Wal-Mart's staunchest opponents turned out to be Mayor Richard Hatheway and Trustee Lee Bryant. Because of property ownership near the plaza, Trustee Mike Bishop was forced to abstain on plaza-related votes, resulting in the 2-to-2 deadlock of Hatheway and Bryant versus the pro-plaza trustees William Genesky and Robert Yull.
The deadlock stalled all action on the annexation proposal and stopped proposals to provide the proposed plaza with water or sanitary sewer. The February 14, 1991 Clarion reported the village board's radical suggestions for improving the plaza site plan: turning the store fronts away from the highway. Hanchrow was outraged and announced "suspension" of plaza work.
On February 28, the village received an 1,800 signature petition beseeching the board to cooperate with the developers. On March 21, National Realty, landlord at the Ames Plaza, got into the act with their own proposal to retain Wegmans by building an addition onto the existing plaza. Nothing came of it.
The intensity of opposition to the plaza on the part of the Mayor and Bryant was matched by the intensity of support for the plaza on the town board, and in the county Board of Supervisors. Feelings on the Geneseo Town Planning Board were mixed, but after a year of debate, the planning board okayed a completed environmental impact statement for the plaza. in a 5-to-2 vote reported January 16, 1992.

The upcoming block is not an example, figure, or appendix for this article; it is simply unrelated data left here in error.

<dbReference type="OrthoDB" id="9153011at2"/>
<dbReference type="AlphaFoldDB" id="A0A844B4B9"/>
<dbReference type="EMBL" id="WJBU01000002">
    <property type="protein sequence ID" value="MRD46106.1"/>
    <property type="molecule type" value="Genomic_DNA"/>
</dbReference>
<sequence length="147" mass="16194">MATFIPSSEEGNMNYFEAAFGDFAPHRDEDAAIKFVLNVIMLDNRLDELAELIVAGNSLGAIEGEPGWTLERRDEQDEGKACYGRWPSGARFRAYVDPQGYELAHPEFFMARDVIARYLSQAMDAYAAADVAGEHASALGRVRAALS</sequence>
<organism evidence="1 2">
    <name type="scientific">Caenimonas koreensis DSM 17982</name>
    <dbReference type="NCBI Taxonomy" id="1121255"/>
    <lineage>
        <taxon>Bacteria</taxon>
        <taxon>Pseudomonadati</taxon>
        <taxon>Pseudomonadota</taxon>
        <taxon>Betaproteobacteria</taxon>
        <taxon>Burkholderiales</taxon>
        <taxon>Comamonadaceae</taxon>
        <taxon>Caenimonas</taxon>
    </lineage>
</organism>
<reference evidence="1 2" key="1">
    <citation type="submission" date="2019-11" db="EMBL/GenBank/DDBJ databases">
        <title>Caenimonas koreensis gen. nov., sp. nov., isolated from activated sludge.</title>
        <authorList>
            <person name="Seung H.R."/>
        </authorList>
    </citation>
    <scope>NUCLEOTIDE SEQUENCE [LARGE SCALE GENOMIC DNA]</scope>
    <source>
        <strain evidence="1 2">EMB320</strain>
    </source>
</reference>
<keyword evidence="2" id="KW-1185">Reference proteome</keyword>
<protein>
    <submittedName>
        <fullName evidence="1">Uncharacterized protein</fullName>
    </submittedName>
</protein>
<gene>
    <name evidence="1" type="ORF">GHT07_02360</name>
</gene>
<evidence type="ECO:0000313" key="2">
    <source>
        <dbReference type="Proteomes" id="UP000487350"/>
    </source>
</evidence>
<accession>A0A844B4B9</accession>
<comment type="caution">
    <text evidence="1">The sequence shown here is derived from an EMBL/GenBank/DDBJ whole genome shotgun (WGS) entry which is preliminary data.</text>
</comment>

With a village election looming, Hatheway announced in January 1992 that negotiations with Polar-BEK & Baker would not continue. Two village board seats (Bill Genesky's and Bob Yull's) would be open. The Republican caucus yielded a mixed slate consisting of incumbent Bishop and pro-plaza candidate Dick Gallivan. The Democrats fielded candidate Tom Mix, likewise pro-plaza.
On February 20, the town threatened to sue the village unless sewer was provided to the plaza. The lawsuit actually commenced the following week amidst anticipation over the upcoming election. The March 12 Clarion reported a 200 citizen standing room only crowd which jammed the Geneseo Building for an informational meeting on the plaza proposal. There was rowdy confrontation between plaza supporters and opponents. Developer Alex Baker offered the village an outright $250,000 bonus to allow the water connection.